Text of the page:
Facetime vs Facebook

Facebook vs. Facetime

I do the marketing day at the 10-day training. One slide says “The further away you or your marketing is away from direct contact with the end user - the lower the conversion rate and/or the longer you will need to run the campaign …”

The next slide shows a graphic of a man and woman shaking hands in an apparent business deal … and way, way, way over the other side is a man at a desk. Every marketing medium available for coaches to use is then either put nearer to the people doing the deal, or nearer to the person behind the desk.

Guess where social media sits?

If you guessed above the man behind the desk – then you would be right.

Your business network may have hundreds or even thousands of “friends”, but really, it is the people you have spent quality time with that are most engaged with you, and your business coaching business.

Getting out to trade shows, seminars and conference requires a lot more time, effort, and cost than updating your status. But as the saying goes, “you get what you pay for”.

Face to face meetings and networking provide high quality, loyal, contacts, customers and associations. Why do you think the President of the United States spends so much time running around the country, to town meetings and the like, to sell his latest programs? Because nothing works as well as meeting people in person. Offline networking is critically important to growing and maintaining an effective network of prospects, as well as loyal customers.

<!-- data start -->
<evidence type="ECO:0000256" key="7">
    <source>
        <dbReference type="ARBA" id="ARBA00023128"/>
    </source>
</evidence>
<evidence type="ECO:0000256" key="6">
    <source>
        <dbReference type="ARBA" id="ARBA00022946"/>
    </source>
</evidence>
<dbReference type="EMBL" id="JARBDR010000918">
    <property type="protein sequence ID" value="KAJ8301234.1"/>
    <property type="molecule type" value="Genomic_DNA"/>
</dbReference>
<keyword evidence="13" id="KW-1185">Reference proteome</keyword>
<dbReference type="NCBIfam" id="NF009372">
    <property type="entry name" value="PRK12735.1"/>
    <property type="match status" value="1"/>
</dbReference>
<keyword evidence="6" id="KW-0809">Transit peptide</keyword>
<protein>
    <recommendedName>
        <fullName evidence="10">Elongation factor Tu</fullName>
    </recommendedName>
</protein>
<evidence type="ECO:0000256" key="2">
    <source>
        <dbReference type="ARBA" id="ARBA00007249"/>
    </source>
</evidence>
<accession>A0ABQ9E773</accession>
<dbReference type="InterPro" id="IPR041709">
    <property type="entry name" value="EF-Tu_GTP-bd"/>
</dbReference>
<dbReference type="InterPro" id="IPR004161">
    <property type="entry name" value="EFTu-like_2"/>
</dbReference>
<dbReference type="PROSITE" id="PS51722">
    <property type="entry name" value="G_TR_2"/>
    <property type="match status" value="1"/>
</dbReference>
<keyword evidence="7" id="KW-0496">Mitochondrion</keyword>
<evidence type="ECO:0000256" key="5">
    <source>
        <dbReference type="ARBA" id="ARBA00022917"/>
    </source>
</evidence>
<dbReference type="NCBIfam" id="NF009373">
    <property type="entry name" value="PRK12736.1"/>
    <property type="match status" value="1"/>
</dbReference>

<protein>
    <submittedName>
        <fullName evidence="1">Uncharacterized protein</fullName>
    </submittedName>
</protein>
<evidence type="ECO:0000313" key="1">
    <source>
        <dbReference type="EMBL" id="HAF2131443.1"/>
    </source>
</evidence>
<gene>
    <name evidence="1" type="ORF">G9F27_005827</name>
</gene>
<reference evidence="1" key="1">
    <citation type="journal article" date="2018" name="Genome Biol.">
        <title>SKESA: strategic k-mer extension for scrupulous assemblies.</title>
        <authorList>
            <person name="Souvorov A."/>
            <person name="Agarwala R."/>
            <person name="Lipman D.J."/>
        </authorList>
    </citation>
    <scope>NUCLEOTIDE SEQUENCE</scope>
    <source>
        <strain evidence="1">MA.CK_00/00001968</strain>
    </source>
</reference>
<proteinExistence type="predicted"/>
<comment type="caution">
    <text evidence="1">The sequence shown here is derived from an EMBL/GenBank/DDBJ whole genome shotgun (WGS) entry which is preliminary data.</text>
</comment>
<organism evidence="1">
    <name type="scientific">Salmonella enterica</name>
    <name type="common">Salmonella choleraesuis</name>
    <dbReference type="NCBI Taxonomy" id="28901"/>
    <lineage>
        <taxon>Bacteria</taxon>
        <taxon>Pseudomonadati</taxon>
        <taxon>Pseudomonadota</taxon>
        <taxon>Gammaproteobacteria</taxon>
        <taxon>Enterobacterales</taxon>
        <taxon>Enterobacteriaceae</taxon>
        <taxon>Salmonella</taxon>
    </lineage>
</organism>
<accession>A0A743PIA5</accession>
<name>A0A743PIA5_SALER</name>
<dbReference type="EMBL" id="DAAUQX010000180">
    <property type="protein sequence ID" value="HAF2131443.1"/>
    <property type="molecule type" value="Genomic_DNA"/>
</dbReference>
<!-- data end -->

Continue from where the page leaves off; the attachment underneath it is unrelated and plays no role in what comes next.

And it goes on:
The best way to meet new customers and make an impact in your marketing, is to attend seminars, trade shows and conferences. By getting out of your office, and showing up in person, you have the opportunity to learn the latest techniques in your field as well as making new customers, associates and business friends. You have the rare chance to explain your business and products to people that care enough to spend the time and money to attend events.

Online provides great opportunities for networking and marketing your business, but don’t let that replace spending time with real people away from your office. Both on and offline networking have a place in your business plan, but 80% of your database should include people who you have met face to face.

So do a self-audit of your time. How many hours did you spend behind your desk last week? How many “friends” did you make online versus online? If you are wasting daylight (business hours) tweeting, or updating your social media status rather than going out and shaking the hands of business leaders in your community – your business will not reach its full potential.

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